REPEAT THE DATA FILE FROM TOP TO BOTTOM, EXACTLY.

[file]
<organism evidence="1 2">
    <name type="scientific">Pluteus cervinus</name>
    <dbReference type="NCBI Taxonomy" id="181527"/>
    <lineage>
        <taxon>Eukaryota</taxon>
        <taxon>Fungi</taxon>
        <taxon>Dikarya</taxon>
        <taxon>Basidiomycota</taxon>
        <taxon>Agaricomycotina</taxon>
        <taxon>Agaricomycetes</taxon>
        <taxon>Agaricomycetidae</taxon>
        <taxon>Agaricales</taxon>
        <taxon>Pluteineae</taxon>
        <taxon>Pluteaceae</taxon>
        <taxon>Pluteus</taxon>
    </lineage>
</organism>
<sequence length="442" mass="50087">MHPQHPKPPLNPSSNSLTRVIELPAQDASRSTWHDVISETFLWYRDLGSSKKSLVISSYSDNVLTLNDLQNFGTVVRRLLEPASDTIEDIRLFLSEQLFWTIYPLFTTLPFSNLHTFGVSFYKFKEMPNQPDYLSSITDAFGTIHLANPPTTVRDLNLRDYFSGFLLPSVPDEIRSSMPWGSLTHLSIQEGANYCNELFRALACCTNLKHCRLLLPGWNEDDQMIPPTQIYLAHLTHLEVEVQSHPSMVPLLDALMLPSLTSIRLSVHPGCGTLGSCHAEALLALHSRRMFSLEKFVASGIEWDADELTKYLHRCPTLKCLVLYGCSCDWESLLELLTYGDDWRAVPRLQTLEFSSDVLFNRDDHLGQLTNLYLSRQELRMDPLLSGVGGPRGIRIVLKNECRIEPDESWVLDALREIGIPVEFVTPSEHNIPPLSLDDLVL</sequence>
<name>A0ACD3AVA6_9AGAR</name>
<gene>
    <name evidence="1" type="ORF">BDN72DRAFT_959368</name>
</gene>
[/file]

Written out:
<organism evidence="1 2">
    <name type="scientific">Pluteus cervinus</name>
    <dbReference type="NCBI Taxonomy" id="181527"/>
    <lineage>
        <taxon>Eukaryota</taxon>
        <taxon>Fungi</taxon>
        <taxon>Dikarya</taxon>
        <taxon>Basidiomycota</taxon>
        <taxon>Agaricomycotina</taxon>
        <taxon>Agaricomycetes</taxon>
        <taxon>Agaricomycetidae</taxon>
        <taxon>Agaricales</taxon>
        <taxon>Pluteineae</taxon>
        <taxon>Pluteaceae</taxon>
        <taxon>Pluteus</taxon>
    </lineage>
</organism>
<sequence length="442" mass="50087">MHPQHPKPPLNPSSNSLTRVIELPAQDASRSTWHDVISETFLWYRDLGSSKKSLVISSYSDNVLTLNDLQNFGTVVRRLLEPASDTIEDIRLFLSEQLFWTIYPLFTTLPFSNLHTFGVSFYKFKEMPNQPDYLSSITDAFGTIHLANPPTTVRDLNLRDYFSGFLLPSVPDEIRSSMPWGSLTHLSIQEGANYCNELFRALACCTNLKHCRLLLPGWNEDDQMIPPTQIYLAHLTHLEVEVQSHPSMVPLLDALMLPSLTSIRLSVHPGCGTLGSCHAEALLALHSRRMFSLEKFVASGIEWDADELTKYLHRCPTLKCLVLYGCSCDWESLLELLTYGDDWRAVPRLQTLEFSSDVLFNRDDHLGQLTNLYLSRQELRMDPLLSGVGGPRGIRIVLKNECRIEPDESWVLDALREIGIPVEFVTPSEHNIPPLSLDDLVL</sequence>
<name>A0ACD3AVA6_9AGAR</name>
<gene>
    <name evidence="1" type="ORF">BDN72DRAFT_959368</name>
</gene>